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Business Strategy 101

Mar 28, 2022

This week we are going to get strategic!

 I don't care if you are still waiting to launch, or if you are several years into your business.  This exercise we’re talking through today, is what you need to run through at every stage of your business, when you want to start strong, get unstuck or just launch to the next level.

Are you ready to find your secret sauce, that is going to skyrocket your sales?  That special thing that gives you an unfair advantage over your competition?


We are going to do a Success Strategy Session right now!


This is where we map out strengths, weaknesses, opportunities, and threats for YOUR business!


This is one of the quickest ways to find opportunities that you can use to grow your business exponentially.  You will find ways to make your marketing better, new products or services you have a market for and all sorts of ways to hit those goals we talked about earlier!


More sales, faster – and that's what we all want right?

This is a framework used to determine where your company stands among your competition, and in your marketplace and helps you create the most powerful strategy you can move forward with.

By looking at the internal strengths and weaknesses of your company, you can identify areas that you need to work on, as well as those that give you unique value to your customers. Your “secret sauce”.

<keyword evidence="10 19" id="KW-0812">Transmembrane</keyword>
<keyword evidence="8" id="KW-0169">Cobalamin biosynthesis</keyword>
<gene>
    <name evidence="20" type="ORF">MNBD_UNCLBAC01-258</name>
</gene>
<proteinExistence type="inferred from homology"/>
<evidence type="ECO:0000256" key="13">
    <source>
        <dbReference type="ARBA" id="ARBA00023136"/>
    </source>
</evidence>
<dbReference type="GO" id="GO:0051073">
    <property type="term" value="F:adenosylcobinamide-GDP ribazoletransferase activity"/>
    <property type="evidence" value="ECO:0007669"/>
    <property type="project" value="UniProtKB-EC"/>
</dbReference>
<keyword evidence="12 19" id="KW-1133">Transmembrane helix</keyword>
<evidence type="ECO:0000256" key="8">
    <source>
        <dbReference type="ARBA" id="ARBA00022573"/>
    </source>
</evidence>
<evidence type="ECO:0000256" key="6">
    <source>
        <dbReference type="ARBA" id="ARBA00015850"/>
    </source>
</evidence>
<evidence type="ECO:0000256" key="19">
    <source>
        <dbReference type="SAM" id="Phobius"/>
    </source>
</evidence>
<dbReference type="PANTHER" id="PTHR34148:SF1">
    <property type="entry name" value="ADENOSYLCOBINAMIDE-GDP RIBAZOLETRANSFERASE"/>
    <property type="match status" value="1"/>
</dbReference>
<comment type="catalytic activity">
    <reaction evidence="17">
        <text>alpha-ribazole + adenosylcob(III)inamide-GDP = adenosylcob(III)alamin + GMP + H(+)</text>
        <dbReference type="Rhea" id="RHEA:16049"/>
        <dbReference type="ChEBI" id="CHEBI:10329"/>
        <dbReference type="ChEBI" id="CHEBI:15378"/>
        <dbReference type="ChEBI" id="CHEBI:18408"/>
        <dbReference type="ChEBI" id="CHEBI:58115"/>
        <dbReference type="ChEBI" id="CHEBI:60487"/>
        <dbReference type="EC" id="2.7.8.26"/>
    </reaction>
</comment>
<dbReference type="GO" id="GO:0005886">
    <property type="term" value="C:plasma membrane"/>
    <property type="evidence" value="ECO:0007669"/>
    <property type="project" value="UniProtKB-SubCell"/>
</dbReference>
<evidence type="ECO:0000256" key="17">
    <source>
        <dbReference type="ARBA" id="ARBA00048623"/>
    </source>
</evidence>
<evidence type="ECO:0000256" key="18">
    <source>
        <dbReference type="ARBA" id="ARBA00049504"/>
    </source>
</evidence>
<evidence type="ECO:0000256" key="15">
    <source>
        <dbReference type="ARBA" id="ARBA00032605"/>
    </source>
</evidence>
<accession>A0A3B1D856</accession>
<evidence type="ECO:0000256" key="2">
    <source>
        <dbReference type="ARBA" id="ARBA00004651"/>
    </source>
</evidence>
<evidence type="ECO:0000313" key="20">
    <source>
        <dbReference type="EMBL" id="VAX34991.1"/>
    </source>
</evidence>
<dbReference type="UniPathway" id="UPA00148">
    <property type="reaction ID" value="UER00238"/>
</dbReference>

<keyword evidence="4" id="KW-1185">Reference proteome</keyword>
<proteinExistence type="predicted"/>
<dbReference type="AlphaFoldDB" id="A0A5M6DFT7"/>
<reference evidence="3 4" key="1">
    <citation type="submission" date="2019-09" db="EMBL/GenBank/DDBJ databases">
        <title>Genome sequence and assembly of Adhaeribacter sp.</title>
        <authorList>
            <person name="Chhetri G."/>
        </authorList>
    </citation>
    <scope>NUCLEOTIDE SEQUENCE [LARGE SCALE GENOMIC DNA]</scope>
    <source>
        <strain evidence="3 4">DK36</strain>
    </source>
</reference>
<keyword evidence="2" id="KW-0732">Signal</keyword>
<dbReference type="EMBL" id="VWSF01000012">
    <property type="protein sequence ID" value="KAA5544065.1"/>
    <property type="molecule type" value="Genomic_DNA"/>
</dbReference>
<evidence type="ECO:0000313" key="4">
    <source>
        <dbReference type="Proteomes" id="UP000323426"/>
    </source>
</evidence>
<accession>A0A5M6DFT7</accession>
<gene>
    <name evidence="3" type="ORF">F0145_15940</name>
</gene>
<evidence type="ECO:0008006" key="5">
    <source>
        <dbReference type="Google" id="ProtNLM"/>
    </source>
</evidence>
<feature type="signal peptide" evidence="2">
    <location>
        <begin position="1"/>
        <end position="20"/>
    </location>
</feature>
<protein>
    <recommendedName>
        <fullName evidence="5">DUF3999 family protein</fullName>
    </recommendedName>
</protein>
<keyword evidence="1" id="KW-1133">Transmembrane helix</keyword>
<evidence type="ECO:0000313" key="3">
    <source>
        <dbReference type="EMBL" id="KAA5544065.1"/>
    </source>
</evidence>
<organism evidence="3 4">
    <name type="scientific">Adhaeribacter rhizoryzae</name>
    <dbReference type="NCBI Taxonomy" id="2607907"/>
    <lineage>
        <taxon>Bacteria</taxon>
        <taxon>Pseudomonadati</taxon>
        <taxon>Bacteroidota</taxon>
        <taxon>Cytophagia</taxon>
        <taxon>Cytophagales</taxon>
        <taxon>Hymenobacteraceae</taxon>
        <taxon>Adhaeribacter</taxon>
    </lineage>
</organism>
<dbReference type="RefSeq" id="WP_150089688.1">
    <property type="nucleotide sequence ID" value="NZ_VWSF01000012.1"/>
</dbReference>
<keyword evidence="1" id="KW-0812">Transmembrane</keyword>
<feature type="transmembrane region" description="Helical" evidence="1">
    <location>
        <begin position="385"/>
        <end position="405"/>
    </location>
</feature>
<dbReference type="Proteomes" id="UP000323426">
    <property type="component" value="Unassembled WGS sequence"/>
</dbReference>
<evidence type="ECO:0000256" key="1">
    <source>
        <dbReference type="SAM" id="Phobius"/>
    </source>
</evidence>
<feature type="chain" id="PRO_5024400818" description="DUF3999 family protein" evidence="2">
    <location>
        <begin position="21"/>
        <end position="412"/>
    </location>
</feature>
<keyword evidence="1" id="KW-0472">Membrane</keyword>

Externally, you also look at your competitors as well as the market conditions, and look for needs that may not be currently filled for your customers, trends that you can take advantage of, and so much more.

We get so caught up in the every day running of our business, that it’s really critical to take a step back and have a good look at where we are, what we might be missing, and where we want to change, adapt and really take advantage of opportunities to level up our business.


So how do we do this?


It’s a simple exercise, and I have put together a free worksheet for you with the grid that breaks down what types of things would be included in each section of your SWOT.


Here’s what you need to consider:



Strengths (these are internal factors)


What does your company do really well?

What do you do better or differently than your competitors?